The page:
Now suppose there is another map \([S]\) that agrees with \([T]\) on the \(n+2\) points \([e_0],[e_1],[e_2],\ldots,[e_{n+1}]\text{.}\) Then \([U]:=[S]^{-1}\circ [T]\) fixes all the points \([e_0],[e_1],[e_2],\ldots,[e_{n+1}]\text{.}\) This means that \(Ue_i=k_ie_i\) for some nonzero scalars \(k_1,k_2,\ldots,k_{n+1}\) and that \(Ue_0=k'e_0\) for some \(k'\neq 0\text{.}\) This implies
\begin{equation*} (k_1,k_2,\ldots,k_{n+1})=(k',k',\ldots,k') \end{equation*}
so we have \(k'=k_1=k+2=\cdots k_{n+1}\text{.}\) Therefore \([U]\) is the identity transformation, so \([S]=[T]\text{.}\) We have just proved the following existence and uniqueness lemma.

Subsection 3.5.4 The real projective plane

The remainder of this section is devoted to the planar geometry \(\Proj(\R^3)=\R\Proj_2\) called the real projective plane. It is of historical interest because of its early practical use by artists. Lines through the origin in \(\R^3\) model sight lines in the real world as seen from an eye placed at the origin. A plane that does not pass through the origin models the "picture plane" of the artist’s canvas. Figure 3.5.3 shows a woodcut by Albrecht Dürer that illustrates a "perspective machine" gadget used by 16th century artists to put the projective model into practice for image making.
Figure 3.5.3. Man drawing a lute, Albrecht Dürer, 1525.
A two dimensional subspace \(\Pi\) in \(\R^3\) is specified by a normal vector \(n=(n_1,n_2,n_3)\) via the equation \(n\cdot v=0\text{,}\) that is, a point \(v=(x,y,z)\) lies on \(\Pi\) with normal vector \(n\) if and only if \(n\cdot v=n_1x+n_2y+n_3z=0\text{.}\) Any nonzero multiple of \(n\) is also a normal vector for \(\Pi\text{,}\) so the set \(G(2,\R)\) of 2-dimensional subspaces in \(\R^3\) is in one-to-one correspondence with \(\R^3/\R^\ast\text{.}\) We will write \(\ell=[n]=[n_1,n_2,n_3]\) to denote the projective line \(\ell\) whose corresponding 2-dimensional subspace in \(\R^3\) has normal vectors proportional to \((n_1,n_2,n_3)\text{.}\) Beware the overloaded notation! Whether the equivalence class \([v]\) of a vector \(v\) in \(\R^3\) denotes a projective point or a projective line has to be specified.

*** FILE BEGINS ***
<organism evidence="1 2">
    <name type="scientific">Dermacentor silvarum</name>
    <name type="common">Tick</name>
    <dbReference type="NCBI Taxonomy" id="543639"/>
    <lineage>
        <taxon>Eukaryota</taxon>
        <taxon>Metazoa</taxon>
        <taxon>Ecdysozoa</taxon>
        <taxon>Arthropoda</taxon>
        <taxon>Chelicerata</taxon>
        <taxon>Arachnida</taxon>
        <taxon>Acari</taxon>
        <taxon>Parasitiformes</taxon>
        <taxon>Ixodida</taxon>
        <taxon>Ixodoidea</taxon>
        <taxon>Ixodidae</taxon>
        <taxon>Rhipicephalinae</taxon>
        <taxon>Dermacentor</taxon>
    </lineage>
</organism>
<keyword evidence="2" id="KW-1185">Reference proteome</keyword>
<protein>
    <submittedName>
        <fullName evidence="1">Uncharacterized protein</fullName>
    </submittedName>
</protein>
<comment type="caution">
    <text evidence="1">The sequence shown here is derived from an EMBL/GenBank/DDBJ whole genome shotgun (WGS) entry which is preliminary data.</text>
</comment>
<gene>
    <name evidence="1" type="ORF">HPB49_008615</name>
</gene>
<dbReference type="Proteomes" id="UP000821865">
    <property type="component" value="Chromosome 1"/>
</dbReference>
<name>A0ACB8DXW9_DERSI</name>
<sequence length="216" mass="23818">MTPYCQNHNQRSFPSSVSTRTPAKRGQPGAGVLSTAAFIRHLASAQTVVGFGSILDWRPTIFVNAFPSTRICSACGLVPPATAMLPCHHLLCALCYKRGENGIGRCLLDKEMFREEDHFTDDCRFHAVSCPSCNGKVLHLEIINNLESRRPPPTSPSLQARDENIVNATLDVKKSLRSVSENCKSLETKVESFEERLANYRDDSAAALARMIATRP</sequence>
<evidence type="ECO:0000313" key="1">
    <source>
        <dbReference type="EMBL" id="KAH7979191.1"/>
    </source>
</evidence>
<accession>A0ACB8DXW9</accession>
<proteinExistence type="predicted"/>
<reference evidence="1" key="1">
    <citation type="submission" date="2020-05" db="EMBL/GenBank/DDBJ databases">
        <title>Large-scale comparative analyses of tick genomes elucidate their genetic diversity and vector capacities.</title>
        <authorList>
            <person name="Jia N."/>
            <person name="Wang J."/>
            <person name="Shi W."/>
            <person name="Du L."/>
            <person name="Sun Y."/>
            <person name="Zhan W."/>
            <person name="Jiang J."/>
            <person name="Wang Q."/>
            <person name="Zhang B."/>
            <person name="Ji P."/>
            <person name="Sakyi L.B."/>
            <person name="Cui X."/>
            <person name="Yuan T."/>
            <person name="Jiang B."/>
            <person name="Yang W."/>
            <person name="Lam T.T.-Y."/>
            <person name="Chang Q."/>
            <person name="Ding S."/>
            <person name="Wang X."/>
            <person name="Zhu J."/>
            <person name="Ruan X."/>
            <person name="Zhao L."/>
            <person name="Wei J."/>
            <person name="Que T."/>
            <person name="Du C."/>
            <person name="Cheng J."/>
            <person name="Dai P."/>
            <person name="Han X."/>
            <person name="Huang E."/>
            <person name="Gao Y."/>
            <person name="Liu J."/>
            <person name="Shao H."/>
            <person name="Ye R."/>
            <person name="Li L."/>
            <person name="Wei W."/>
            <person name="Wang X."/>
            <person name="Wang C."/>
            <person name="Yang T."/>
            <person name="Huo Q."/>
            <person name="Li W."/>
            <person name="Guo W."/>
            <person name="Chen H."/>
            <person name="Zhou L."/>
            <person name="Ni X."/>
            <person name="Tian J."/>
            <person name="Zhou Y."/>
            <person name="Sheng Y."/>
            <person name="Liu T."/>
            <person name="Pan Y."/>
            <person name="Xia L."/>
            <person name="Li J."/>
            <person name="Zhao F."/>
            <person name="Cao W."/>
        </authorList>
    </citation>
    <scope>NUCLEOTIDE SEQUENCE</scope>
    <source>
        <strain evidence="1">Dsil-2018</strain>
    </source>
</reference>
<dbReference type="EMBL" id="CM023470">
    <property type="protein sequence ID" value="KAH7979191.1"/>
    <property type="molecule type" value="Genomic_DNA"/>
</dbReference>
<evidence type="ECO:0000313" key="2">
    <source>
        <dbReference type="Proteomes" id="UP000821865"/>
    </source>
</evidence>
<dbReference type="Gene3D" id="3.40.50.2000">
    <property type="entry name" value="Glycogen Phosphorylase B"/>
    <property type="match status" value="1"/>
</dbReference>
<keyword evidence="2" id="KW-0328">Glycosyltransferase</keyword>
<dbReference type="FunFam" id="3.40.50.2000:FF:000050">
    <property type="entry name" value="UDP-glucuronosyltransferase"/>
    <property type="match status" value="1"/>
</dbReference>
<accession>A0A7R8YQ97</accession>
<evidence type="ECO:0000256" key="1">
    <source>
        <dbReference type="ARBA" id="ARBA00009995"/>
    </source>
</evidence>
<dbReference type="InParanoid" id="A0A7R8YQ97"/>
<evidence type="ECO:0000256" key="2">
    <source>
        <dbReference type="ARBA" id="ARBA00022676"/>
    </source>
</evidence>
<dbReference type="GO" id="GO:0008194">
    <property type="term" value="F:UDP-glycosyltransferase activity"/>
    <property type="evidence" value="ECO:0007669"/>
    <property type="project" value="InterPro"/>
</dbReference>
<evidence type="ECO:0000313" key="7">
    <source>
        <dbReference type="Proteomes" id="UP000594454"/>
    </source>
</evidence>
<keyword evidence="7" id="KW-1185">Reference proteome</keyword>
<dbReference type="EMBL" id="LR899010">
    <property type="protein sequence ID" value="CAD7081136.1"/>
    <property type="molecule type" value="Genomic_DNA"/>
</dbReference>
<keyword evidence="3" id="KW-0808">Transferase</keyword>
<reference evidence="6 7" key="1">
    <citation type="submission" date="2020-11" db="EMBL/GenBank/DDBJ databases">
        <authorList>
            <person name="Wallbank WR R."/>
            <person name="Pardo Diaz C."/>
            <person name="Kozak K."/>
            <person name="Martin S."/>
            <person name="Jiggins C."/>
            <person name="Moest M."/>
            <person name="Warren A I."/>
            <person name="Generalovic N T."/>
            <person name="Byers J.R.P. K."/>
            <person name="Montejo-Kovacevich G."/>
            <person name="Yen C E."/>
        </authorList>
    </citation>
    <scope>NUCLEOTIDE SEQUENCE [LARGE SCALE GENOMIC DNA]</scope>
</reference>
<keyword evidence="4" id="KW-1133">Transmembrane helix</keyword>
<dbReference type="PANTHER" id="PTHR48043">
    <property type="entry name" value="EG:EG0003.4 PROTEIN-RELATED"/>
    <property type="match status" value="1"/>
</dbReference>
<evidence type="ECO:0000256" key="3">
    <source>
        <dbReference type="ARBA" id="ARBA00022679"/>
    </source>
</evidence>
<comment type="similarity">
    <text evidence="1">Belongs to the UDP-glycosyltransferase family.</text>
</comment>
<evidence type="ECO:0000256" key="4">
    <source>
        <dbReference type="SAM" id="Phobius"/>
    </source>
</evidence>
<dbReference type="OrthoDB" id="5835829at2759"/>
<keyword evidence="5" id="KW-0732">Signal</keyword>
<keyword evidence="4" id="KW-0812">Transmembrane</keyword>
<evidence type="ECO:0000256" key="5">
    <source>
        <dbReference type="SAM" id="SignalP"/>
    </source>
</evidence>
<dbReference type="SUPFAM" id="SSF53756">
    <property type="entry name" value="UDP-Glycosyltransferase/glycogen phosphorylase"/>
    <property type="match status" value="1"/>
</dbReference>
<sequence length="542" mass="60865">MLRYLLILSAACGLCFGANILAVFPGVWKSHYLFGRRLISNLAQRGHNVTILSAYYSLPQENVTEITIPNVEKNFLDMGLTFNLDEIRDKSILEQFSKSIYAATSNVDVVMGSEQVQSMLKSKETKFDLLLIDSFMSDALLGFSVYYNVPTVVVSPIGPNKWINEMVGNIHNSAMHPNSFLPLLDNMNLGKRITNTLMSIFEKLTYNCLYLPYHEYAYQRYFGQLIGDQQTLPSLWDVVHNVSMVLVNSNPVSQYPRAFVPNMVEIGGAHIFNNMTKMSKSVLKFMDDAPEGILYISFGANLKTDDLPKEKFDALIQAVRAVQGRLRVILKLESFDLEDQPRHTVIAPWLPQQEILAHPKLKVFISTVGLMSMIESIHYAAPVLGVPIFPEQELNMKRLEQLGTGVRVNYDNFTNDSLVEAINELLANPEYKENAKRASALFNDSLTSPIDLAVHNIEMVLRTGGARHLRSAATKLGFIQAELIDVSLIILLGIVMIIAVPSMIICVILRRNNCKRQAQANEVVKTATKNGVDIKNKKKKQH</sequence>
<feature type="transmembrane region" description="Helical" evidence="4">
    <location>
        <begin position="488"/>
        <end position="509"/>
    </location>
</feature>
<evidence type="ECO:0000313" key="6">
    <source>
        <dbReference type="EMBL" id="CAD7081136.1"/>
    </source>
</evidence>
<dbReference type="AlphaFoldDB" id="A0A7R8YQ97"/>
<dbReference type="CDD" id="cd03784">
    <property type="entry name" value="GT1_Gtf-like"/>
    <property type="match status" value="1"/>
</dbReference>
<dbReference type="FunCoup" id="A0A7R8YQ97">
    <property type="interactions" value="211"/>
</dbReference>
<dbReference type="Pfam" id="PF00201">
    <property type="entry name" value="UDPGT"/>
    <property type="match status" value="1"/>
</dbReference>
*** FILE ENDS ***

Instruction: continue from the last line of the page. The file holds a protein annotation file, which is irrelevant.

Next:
The equation \(n\cdot v=0\) makes sense projectively. This means that if \(n\cdot v=0\) for vectors \(n,v\text{,}\) then
\begin{equation} (\alpha n)\cdot (\beta v)=0 \;\;\text{for all}\;\; \alpha,\beta\in \F^\ast\text{,}\tag{3.5.1} \end{equation}
even though the value of the dot product is not well-defined for projective equivalence classes! Thus we will write \(\ell\cdot P=[n_1,n_2,n_3]\cdot [x,y,z]=0\) for a projective line \(\ell=[n_1,n_2,n_3]\) and a projective point \(P=[x,y,z]\text{,}\) to mean (3.5.1), and we make the following interpretation of the dot product as an incidence relation in \(\R\Proj_2\text{.}\)
\begin{equation} \ell \cdot P = 0 \;\; \Leftrightarrow \;\;P\;\;\text{lies on}\;\;\ell\;\;\Leftrightarrow \;\;\ell\;\;\text{contains}\;\;P. \tag{3.5.2} \end{equation}
Given two independent vectors \(v,w\) in \(\R^3\text{,}\) their cross product \(v\times w\) is a normal vector for the 2-dimensional space spanned by \(v,w\text{.}\) Given two 2-dimensional subspaces \(\Pi,\Sigma\) in \(\R^3\) with normal vectors \(n,m\text{,}\) the cross product \(n\times m\) is a vector that lies along the 1-dimensional subspace \(\Pi\cap\Sigma\text{.}\) The bilinearity of cross product implies that cross product is well-defined on projective classes, i.e., we can write \([u]\times [v]:=[u\times v]\text{.}\) Thus we have the following.

Exercises 3.5.5 Exercises

2. Coordinate charts and inhomogeneous coordinates.

To facilitate thinking about the interplay between the projective geometry \(\Proj(\F^{n+1})=\F\Proj_n\) and the geometry of \(\F^{n}\) (rather than \(\F^{n+1}\text{!}\)) it is useful to have a careful definition for "taking inhomogeneous coordinates in position \(i\)". Here it is: Let \(U_i\) be the subset of \(\F\Proj_n\) of points whose homogeneous coordinate \(x_i\) is nonzero. Let \(\pi_i\colon U_i\to \F^n\) be given by
\begin{equation*} [x_0,x_1,x_2,\ldots x_{i-1},x_i,x_{i+1},\ldots,x_n] \to \left(\frac{x_0}{x_i},\frac{x_1}{x_i},\frac{x_2}{x_i},\ldots \frac{x_{i-1}}{x_i},\frac{x_{i+1}}{x_i},\ldots,\frac{x_n}{x_i}\right). \end{equation*}
The one-sided inverse \(\F^n\to \F\Proj_n\) given by
\begin{equation*} (x_0,x_1,\ldots x_{i-1},\widehat{x_i},x_{i+1},\ldots,x_n) \to [x_0,x_1,\ldots x_{i-1},1,x_{i+1},\ldots,x_n] \end{equation*}